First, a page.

Rolling Stone contributing editor Janet Reitman spent two months talking to childhood and high school friends, teachers neighbors and law enforcement agents about the 19-year-old suspected of killing three runners and a police officer, the Boston Globe reported.
Some of the sources spoke for the first time about Tsarnaev, who pleaded not guilty Wednesday to a 30-count federal indictment, Rolling Stone reported.
The article revealed it wasn't until law enforcement mentioned a public plea from Tsarnaev's high school wrestling coach for the young man to give himself up that the teen emerged from a boat in which he was hiding shortly before his arrest.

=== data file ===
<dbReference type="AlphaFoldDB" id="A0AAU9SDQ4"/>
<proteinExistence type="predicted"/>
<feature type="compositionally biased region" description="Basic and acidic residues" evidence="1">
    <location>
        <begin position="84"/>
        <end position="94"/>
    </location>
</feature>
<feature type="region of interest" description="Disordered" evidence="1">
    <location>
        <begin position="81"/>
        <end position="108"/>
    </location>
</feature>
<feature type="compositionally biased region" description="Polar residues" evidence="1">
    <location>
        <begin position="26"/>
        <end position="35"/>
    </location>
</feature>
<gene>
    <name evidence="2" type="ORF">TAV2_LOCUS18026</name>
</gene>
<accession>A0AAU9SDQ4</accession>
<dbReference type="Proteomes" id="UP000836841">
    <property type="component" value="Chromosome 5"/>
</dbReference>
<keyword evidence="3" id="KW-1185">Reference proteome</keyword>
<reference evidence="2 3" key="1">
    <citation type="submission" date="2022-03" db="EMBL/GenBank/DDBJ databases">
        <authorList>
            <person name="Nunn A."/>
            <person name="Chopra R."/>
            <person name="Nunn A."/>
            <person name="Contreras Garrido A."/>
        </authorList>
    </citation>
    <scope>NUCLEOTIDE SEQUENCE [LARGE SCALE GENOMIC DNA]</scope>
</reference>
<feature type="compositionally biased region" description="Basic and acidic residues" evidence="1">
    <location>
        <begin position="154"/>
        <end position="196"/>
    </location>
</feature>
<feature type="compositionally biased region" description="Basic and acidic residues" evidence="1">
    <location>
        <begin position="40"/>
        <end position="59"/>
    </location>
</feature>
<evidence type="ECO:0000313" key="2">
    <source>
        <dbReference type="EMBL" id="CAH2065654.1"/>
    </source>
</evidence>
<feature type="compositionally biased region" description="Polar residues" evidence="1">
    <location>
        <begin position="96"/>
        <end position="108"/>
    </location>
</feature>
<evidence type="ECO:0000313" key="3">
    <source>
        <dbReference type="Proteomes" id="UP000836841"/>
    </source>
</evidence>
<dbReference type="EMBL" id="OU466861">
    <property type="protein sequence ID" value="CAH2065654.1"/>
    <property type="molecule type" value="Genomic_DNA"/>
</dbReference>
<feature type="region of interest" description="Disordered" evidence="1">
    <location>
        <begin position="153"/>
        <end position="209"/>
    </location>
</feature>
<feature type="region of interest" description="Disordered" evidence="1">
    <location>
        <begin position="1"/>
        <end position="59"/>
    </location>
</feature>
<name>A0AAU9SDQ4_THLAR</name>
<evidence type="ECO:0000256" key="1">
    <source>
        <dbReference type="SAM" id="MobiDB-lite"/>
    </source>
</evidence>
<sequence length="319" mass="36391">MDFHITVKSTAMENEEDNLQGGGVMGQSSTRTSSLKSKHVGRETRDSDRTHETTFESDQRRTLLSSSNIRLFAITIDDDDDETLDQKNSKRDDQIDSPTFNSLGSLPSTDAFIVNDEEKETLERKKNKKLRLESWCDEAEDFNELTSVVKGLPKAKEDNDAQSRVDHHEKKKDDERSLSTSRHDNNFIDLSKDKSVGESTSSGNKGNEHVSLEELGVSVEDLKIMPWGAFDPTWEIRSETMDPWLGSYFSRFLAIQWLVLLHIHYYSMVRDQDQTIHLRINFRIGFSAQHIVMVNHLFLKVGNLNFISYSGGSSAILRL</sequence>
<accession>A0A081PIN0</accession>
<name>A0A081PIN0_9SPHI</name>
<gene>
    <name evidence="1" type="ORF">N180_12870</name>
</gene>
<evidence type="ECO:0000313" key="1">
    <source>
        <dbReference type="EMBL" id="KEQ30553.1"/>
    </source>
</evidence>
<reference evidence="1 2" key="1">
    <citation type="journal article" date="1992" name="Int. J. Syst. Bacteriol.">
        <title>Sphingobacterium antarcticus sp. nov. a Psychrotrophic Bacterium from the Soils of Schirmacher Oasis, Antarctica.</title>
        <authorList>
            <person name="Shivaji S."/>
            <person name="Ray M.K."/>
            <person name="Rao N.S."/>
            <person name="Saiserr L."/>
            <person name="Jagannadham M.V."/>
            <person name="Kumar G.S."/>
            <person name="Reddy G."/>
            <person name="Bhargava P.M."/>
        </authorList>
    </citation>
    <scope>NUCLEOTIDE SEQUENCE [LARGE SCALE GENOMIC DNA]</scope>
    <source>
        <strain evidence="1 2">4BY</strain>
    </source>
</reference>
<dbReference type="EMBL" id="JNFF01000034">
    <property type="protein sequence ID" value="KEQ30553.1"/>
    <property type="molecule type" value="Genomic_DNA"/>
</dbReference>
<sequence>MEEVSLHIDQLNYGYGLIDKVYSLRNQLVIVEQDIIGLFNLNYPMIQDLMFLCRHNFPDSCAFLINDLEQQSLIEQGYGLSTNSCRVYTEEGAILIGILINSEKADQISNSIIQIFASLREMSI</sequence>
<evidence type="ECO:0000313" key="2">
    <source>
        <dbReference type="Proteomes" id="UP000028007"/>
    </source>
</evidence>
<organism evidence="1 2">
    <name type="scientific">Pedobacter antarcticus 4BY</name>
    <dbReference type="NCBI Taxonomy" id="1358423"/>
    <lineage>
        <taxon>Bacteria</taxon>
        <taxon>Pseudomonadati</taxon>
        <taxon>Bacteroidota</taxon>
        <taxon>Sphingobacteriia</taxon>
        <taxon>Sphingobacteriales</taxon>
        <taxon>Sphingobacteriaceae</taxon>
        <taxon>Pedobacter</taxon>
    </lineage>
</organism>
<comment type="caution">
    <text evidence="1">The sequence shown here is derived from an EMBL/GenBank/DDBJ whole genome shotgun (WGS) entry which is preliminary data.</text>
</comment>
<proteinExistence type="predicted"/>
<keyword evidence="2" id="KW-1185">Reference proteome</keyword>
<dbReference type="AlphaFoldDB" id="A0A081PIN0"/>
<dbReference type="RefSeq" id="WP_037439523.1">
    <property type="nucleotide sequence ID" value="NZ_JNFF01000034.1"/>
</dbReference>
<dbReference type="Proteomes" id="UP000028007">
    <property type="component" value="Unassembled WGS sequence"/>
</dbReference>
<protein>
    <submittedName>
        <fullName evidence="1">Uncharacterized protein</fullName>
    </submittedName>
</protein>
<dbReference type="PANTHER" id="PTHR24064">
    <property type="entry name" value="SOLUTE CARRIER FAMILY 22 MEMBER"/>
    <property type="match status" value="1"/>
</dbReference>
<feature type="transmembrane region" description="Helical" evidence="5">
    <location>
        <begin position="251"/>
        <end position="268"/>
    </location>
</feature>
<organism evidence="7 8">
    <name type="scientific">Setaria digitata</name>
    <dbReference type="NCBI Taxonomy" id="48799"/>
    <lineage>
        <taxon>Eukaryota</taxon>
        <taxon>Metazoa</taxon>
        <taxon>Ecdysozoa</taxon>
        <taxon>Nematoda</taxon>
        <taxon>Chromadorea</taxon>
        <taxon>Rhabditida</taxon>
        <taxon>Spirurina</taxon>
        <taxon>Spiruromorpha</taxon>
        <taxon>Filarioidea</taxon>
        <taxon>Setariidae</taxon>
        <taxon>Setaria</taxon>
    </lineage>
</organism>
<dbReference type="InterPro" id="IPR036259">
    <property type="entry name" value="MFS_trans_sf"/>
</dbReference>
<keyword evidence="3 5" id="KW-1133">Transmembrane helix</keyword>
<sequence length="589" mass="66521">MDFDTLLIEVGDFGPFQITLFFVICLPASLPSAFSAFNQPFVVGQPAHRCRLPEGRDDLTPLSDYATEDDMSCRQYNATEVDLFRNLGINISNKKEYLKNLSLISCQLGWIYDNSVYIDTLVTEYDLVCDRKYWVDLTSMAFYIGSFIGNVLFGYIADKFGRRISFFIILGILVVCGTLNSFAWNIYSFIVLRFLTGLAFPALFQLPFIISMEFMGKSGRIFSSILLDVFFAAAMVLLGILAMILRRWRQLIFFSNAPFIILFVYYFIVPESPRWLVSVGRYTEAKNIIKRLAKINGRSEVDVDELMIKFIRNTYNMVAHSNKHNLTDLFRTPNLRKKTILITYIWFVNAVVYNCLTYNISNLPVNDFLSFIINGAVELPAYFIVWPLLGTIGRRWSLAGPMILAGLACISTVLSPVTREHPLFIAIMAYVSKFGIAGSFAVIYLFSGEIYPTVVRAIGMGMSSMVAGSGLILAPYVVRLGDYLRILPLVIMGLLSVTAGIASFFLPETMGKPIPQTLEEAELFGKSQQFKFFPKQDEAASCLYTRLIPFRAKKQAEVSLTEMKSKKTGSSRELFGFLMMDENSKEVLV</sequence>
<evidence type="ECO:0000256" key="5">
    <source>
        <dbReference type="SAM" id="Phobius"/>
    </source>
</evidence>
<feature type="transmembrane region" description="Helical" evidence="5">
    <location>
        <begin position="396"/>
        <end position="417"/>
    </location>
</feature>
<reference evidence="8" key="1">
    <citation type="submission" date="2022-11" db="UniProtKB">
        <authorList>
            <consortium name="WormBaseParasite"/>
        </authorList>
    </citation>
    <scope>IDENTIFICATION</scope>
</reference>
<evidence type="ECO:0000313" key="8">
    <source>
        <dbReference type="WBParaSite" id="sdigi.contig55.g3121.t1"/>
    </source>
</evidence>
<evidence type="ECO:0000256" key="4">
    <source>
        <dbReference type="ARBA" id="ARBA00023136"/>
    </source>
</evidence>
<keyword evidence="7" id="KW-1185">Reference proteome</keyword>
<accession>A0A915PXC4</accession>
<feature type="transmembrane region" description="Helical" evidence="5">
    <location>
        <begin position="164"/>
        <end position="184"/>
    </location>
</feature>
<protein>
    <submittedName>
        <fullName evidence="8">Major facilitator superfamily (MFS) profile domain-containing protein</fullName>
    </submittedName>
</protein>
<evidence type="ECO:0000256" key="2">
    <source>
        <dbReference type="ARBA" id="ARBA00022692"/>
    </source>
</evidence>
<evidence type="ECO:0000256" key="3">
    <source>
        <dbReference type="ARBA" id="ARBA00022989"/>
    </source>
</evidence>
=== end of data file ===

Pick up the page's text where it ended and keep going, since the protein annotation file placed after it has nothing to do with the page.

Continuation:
Tsarnaev downplayed his religion in high school but also once got upset at a friend, who converted to Islam, for treating it casually.
The teen kept quiet about his troubled home life at school. His parents had left the children in the United States to go back to Russia and both his older sisters were estranged. Brother Tamerlan Tsarnaev, 26, had become increasingly devoted to Islam and judgmental of all non-Muslims, the article said. He was killed as the pair fled in a police chase days after the marathon bombing.